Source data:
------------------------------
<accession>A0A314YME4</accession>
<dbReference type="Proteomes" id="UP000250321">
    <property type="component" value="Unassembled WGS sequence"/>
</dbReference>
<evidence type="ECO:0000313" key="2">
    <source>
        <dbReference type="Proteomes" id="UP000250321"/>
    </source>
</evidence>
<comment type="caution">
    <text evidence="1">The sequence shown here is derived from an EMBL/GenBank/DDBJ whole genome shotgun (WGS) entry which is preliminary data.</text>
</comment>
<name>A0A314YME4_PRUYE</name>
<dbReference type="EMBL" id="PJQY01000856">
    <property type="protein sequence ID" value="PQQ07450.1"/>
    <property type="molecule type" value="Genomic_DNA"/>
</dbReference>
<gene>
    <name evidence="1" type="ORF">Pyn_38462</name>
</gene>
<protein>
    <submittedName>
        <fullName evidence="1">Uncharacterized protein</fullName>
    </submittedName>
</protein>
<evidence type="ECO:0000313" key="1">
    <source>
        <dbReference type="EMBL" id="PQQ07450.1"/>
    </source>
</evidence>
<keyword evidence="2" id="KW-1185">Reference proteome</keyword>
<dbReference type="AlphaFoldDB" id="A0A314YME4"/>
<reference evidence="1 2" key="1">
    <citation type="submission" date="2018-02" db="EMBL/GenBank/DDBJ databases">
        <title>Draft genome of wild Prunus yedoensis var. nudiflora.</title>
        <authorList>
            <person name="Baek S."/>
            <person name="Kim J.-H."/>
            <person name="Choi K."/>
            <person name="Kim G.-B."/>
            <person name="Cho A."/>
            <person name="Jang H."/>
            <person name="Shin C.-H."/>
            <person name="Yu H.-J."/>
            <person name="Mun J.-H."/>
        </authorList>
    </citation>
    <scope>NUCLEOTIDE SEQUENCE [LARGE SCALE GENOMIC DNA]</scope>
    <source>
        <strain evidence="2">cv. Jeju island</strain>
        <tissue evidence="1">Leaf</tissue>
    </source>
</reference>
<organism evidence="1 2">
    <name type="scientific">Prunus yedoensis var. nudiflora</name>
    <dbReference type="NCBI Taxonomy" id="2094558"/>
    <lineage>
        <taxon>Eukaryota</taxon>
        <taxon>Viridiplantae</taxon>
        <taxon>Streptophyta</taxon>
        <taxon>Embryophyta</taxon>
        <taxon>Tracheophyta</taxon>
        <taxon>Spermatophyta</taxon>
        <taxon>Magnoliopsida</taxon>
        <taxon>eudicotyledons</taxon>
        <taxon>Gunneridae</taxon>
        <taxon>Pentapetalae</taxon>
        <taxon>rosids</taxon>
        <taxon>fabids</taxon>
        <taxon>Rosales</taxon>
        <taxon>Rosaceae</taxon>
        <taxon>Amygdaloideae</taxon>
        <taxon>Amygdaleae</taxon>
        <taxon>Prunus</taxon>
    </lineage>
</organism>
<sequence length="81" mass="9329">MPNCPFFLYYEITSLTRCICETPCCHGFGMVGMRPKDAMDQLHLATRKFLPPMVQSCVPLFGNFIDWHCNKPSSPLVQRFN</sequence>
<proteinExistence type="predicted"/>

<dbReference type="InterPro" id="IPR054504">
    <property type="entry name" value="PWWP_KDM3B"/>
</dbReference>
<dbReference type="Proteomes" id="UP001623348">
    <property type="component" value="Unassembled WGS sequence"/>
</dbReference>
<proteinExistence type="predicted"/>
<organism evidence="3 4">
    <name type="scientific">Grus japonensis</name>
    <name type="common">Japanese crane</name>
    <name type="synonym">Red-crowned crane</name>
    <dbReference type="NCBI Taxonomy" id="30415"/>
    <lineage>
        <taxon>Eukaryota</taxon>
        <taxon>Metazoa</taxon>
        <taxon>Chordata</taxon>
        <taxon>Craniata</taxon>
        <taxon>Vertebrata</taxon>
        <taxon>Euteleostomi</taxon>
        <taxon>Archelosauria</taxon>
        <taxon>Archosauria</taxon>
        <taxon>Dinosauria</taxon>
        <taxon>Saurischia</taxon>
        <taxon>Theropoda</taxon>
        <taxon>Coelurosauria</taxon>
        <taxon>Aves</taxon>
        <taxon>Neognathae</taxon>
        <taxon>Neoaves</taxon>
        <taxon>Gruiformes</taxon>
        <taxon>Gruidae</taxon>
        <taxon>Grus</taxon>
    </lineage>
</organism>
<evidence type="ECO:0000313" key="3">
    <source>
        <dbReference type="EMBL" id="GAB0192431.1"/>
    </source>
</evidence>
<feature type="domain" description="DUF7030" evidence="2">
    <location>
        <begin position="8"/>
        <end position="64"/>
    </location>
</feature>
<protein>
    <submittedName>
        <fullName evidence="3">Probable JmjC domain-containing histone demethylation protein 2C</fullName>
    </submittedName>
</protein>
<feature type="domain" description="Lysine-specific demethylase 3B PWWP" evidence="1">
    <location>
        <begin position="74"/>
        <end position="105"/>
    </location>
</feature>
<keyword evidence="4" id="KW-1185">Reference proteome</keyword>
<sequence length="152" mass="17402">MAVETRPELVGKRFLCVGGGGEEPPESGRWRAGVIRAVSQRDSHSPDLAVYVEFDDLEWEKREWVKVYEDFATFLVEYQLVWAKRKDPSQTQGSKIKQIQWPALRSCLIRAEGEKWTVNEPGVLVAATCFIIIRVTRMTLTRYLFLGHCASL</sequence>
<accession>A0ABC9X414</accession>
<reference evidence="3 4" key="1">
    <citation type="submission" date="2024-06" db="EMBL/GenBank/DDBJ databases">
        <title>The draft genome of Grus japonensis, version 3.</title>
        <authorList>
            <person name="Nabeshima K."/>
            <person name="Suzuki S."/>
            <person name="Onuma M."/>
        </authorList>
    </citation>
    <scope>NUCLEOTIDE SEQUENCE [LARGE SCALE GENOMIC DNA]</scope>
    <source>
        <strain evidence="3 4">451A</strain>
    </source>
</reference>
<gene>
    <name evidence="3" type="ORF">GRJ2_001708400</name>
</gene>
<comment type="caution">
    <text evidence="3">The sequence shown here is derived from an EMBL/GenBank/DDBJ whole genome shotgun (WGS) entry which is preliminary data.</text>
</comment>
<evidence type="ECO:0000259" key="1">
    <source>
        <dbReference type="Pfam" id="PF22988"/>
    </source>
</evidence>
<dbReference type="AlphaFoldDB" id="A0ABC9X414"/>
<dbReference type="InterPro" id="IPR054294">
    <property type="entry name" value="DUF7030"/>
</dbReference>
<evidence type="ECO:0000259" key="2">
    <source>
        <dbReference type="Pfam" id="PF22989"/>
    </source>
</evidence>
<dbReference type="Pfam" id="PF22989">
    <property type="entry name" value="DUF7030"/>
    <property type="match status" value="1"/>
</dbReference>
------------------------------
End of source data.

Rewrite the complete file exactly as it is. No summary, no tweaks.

<accession>A0A314YME4</accession>
<dbReference type="Proteomes" id="UP000250321">
    <property type="component" value="Unassembled WGS sequence"/>
</dbReference>
<evidence type="ECO:0000313" key="2">
    <source>
        <dbReference type="Proteomes" id="UP000250321"/>
    </source>
</evidence>
<comment type="caution">
    <text evidence="1">The sequence shown here is derived from an EMBL/GenBank/DDBJ whole genome shotgun (WGS) entry which is preliminary data.</text>
</comment>
<name>A0A314YME4_PRUYE</name>
<dbReference type="EMBL" id="PJQY01000856">
    <property type="protein sequence ID" value="PQQ07450.1"/>
    <property type="molecule type" value="Genomic_DNA"/>
</dbReference>
<gene>
    <name evidence="1" type="ORF">Pyn_38462</name>
</gene>
<protein>
    <submittedName>
        <fullName evidence="1">Uncharacterized protein</fullName>
    </submittedName>
</protein>
<evidence type="ECO:0000313" key="1">
    <source>
        <dbReference type="EMBL" id="PQQ07450.1"/>
    </source>
</evidence>
<keyword evidence="2" id="KW-1185">Reference proteome</keyword>
<dbReference type="AlphaFoldDB" id="A0A314YME4"/>
<reference evidence="1 2" key="1">
    <citation type="submission" date="2018-02" db="EMBL/GenBank/DDBJ databases">
        <title>Draft genome of wild Prunus yedoensis var. nudiflora.</title>
        <authorList>
            <person name="Baek S."/>
            <person name="Kim J.-H."/>
            <person name="Choi K."/>
            <person name="Kim G.-B."/>
            <person name="Cho A."/>
            <person name="Jang H."/>
            <person name="Shin C.-H."/>
            <person name="Yu H.-J."/>
            <person name="Mun J.-H."/>
        </authorList>
    </citation>
    <scope>NUCLEOTIDE SEQUENCE [LARGE SCALE GENOMIC DNA]</scope>
    <source>
        <strain evidence="2">cv. Jeju island</strain>
        <tissue evidence="1">Leaf</tissue>
    </source>
</reference>
<organism evidence="1 2">
    <name type="scientific">Prunus yedoensis var. nudiflora</name>
    <dbReference type="NCBI Taxonomy" id="2094558"/>
    <lineage>
        <taxon>Eukaryota</taxon>
        <taxon>Viridiplantae</taxon>
        <taxon>Streptophyta</taxon>
        <taxon>Embryophyta</taxon>
        <taxon>Tracheophyta</taxon>
        <taxon>Spermatophyta</taxon>
        <taxon>Magnoliopsida</taxon>
        <taxon>eudicotyledons</taxon>
        <taxon>Gunneridae</taxon>
        <taxon>Pentapetalae</taxon>
        <taxon>rosids</taxon>
        <taxon>fabids</taxon>
        <taxon>Rosales</taxon>
        <taxon>Rosaceae</taxon>
        <taxon>Amygdaloideae</taxon>
        <taxon>Amygdaleae</taxon>
        <taxon>Prunus</taxon>
    </lineage>
</organism>
<sequence length="81" mass="9329">MPNCPFFLYYEITSLTRCICETPCCHGFGMVGMRPKDAMDQLHLATRKFLPPMVQSCVPLFGNFIDWHCNKPSSPLVQRFN</sequence>
<proteinExistence type="predicted"/>

<dbReference type="InterPro" id="IPR054504">
    <property type="entry name" value="PWWP_KDM3B"/>
</dbReference>
<dbReference type="Proteomes" id="UP001623348">
    <property type="component" value="Unassembled WGS sequence"/>
</dbReference>
<proteinExistence type="predicted"/>
<organism evidence="3 4">
    <name type="scientific">Grus japonensis</name>
    <name type="common">Japanese crane</name>
    <name type="synonym">Red-crowned crane</name>
    <dbReference type="NCBI Taxonomy" id="30415"/>
    <lineage>
        <taxon>Eukaryota</taxon>
        <taxon>Metazoa</taxon>
        <taxon>Chordata</taxon>
        <taxon>Craniata</taxon>
        <taxon>Vertebrata</taxon>
        <taxon>Euteleostomi</taxon>
        <taxon>Archelosauria</taxon>
        <taxon>Archosauria</taxon>
        <taxon>Dinosauria</taxon>
        <taxon>Saurischia</taxon>
        <taxon>Theropoda</taxon>
        <taxon>Coelurosauria</taxon>
        <taxon>Aves</taxon>
        <taxon>Neognathae</taxon>
        <taxon>Neoaves</taxon>
        <taxon>Gruiformes</taxon>
        <taxon>Gruidae</taxon>
        <taxon>Grus</taxon>
    </lineage>
</organism>
<evidence type="ECO:0000313" key="3">
    <source>
        <dbReference type="EMBL" id="GAB0192431.1"/>
    </source>
</evidence>
<feature type="domain" description="DUF7030" evidence="2">
    <location>
        <begin position="8"/>
        <end position="64"/>
    </location>
</feature>
<protein>
    <submittedName>
        <fullName evidence="3">Probable JmjC domain-containing histone demethylation protein 2C</fullName>
    </submittedName>
</protein>
<feature type="domain" description="Lysine-specific demethylase 3B PWWP" evidence="1">
    <location>
        <begin position="74"/>
        <end position="105"/>
    </location>
</feature>
<keyword evidence="4" id="KW-1185">Reference proteome</keyword>
<sequence length="152" mass="17402">MAVETRPELVGKRFLCVGGGGEEPPESGRWRAGVIRAVSQRDSHSPDLAVYVEFDDLEWEKREWVKVYEDFATFLVEYQLVWAKRKDPSQTQGSKIKQIQWPALRSCLIRAEGEKWTVNEPGVLVAATCFIIIRVTRMTLTRYLFLGHCASL</sequence>
<accession>A0ABC9X414</accession>
<reference evidence="3 4" key="1">
    <citation type="submission" date="2024-06" db="EMBL/GenBank/DDBJ databases">
        <title>The draft genome of Grus japonensis, version 3.</title>
        <authorList>
            <person name="Nabeshima K."/>
            <person name="Suzuki S."/>
            <person name="Onuma M."/>
        </authorList>
    </citation>
    <scope>NUCLEOTIDE SEQUENCE [LARGE SCALE GENOMIC DNA]</scope>
    <source>
        <strain evidence="3 4">451A</strain>
    </source>
</reference>
<gene>
    <name evidence="3" type="ORF">GRJ2_001708400</name>
</gene>
<comment type="caution">
    <text evidence="3">The sequence shown here is derived from an EMBL/GenBank/DDBJ whole genome shotgun (WGS) entry which is preliminary data.</text>
</comment>
<evidence type="ECO:0000259" key="1">
    <source>
        <dbReference type="Pfam" id="PF22988"/>
    </source>
</evidence>
<dbReference type="AlphaFoldDB" id="A0ABC9X414"/>
<dbReference type="InterPro" id="IPR054294">
    <property type="entry name" value="DUF7030"/>
</dbReference>
<evidence type="ECO:0000259" key="2">
    <source>
        <dbReference type="Pfam" id="PF22989"/>
    </source>
</evidence>
<dbReference type="Pfam" id="PF22989">
    <property type="entry name" value="DUF7030"/>
    <property type="match status" value="1"/>
</dbReference>